Why’m I thinking about this right now? Because tonight I am going to Toronto to take teachings on and receive the Bodhisattva vows. I’ve taken these vows before with HHDL in the course of Kalachakra. But somehow, and incredibly I might add, this seemed almost a “by the way” thing. Tonight is a formal taking of the vows.
The Bodhisattva vow seems a serious thing to me. A vow for all eternity really. A vow to be a practitioner. A vow to torment a perfectionist.
For those not sure, the Bodhisattva vow is essentially to lead the numberless sentient beings to enlightenment (in the most efficient way possible for each individual sentient being) no matter how long it takes. Ie. to keep returning to the world until the world is emptied of unenlightened ones. By the way, numberless is a Buddhist synonym for infinite. So we’re talking about a fairly long time here, I guess. The Bodhisattva agrees to forgo his/her own final nirvana until all are enlightened.
A tough choice for one whose predominant theme in life seems to be escape.
The Bodhisattva vow is a commitment to achieve the union of compassion and wisdom (as Buddhists understand these terms) and then act for the benefit of all sentient beings. The perfect amalgam of student and practitioner. He/she accomplishes this through the practice of the Six Perfections…the first of which is Giving or Generosity. There’s a one or two hundred page section of the Flower Ornament Scripture (Avatamsaka Sutra) which describes the myriad ways in which Bodhisattvas practise giving.
Me, I give down-and-outers under the Spadina bridge a toony. It’s a start.
PS. But the Puritans, or whoever, weren't too far wrong when they said Charity begins at home. And this too, is a tough hoe to row. I think when Jesus told us to turn the other cheek, he meant be kindest to the ones who annoy you the most...starting with yourself.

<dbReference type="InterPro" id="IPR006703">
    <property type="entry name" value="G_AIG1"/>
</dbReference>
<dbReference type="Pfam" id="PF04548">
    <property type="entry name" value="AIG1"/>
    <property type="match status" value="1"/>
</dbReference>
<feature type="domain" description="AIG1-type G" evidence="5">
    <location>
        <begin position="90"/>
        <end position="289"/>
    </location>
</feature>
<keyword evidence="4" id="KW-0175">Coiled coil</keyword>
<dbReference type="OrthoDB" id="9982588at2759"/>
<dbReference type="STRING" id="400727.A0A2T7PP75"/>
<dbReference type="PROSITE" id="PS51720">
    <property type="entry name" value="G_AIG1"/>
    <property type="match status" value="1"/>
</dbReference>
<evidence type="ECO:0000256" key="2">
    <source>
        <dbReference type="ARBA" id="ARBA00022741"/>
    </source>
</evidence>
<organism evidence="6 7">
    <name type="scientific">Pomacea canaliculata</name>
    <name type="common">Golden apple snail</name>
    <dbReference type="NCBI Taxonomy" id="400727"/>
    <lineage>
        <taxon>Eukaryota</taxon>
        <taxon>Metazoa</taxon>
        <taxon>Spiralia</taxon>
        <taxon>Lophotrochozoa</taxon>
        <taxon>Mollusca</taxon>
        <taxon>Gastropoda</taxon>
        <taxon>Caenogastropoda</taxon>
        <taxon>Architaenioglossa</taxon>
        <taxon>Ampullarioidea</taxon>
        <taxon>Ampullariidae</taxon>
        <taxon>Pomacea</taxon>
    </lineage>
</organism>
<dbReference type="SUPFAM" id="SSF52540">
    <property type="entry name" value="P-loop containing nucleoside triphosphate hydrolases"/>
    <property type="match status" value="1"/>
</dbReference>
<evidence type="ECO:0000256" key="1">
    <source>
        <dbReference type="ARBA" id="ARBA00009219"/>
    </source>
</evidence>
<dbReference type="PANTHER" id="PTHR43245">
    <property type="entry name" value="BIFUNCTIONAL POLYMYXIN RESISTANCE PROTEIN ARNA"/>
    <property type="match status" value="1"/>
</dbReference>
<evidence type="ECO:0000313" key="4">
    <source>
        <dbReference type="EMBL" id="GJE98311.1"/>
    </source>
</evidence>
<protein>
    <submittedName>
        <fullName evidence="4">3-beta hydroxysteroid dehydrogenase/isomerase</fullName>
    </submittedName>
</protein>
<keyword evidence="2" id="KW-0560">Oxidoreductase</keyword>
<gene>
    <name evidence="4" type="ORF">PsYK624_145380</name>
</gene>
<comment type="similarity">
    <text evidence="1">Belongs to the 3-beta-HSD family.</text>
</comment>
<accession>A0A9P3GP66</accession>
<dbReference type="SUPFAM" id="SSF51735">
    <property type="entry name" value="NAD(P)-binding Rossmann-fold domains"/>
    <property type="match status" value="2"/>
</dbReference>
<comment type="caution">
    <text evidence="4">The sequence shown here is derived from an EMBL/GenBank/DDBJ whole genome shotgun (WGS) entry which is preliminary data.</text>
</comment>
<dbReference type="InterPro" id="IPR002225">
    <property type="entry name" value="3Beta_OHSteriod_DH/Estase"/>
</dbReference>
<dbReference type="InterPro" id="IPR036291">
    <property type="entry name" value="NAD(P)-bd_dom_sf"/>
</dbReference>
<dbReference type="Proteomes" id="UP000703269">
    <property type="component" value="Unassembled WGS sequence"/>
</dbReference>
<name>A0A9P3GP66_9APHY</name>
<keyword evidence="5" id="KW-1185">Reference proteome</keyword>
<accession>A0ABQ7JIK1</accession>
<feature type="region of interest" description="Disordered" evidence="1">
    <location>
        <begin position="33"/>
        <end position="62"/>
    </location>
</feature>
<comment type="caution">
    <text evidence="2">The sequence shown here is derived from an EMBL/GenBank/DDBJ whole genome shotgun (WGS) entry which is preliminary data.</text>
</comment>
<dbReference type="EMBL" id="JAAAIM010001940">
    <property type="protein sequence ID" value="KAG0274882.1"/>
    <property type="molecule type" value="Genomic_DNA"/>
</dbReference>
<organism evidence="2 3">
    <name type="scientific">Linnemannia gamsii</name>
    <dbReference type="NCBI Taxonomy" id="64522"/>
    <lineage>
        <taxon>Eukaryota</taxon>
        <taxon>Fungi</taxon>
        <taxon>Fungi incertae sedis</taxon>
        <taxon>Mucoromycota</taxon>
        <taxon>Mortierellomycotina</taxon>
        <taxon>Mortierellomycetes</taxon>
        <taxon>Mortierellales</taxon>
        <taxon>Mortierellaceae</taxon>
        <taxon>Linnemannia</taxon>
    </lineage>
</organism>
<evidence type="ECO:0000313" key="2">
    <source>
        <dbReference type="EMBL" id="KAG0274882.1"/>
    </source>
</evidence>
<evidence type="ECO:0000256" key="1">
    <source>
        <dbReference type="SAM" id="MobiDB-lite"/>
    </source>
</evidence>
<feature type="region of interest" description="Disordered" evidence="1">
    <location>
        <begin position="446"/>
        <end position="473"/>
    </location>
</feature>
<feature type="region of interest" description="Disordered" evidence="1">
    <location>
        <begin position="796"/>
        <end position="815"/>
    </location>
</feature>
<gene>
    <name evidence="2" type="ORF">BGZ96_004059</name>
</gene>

I do know about the bodhisattva - in a way that a student knows, not as a practitioner knows. I studied Buddhism long ago at university, and the part that stuck with me / struck me was Mahayana Buddhism's concept of the bodhisattva and the immense compassion that went along with that - I loved that - and for me it balanced the intellectual aspects of Buddhism - the philosophies and practices to reach Nirvana that sometimes seemed too mathematical, too concrete, too austere.
But of course, the risk you take is that compassion can overwhelm - one can drown in it - as Jesus experienced when the crowds mobbed him for healing. I suppose that's where the wisdom comes in.
Compassion, to me, is another expression for love. I tend to think of love as the primal building block of the universe, rather than desire or suffering that results from that desire. Maybe it is really compassion that is the primal building block.
So Larry, that is a big commitment you have made - and I know you haven't made it lightly. Existence is indeed a tough hoe to row, but may you have much love over the span of your many lives.
Warriors and Monks, having been heavily influenced by a Taoist, I tend toward the idea that both are a requirement for balance.
I also tend toward crazy wisdom. The world to me is absolutely mad and absurd. Yet despite its madness, life is beautiful in its intensity. Monks achieve a conservation of energy; patiently taking a journey that they know is a long one. Warriors practice the art of impatience. They can only do that because of the patient ones. Best wishes on your journey.
I wonder if that's true, bobby. I think Warriors and Monks are not mutually exclusive. Look at the Templars. Both warriors and monks. And the Shaolin monks, masters of the martial arts.
And then, too, it seems to me that the patient warrior is the successful warrior. The one who knows how to bide his time and choose his ground. Both Napoleon and Hitler were impatient and destroyed themselves on the steppes of Russia. But then, perhaps they weren't really warriors...?
As for madness and absurdity...I hear Albert Camus chuckling. How could it not be absurd? It includes absolutely everything one could imagine. Nothing left out. What a stew!
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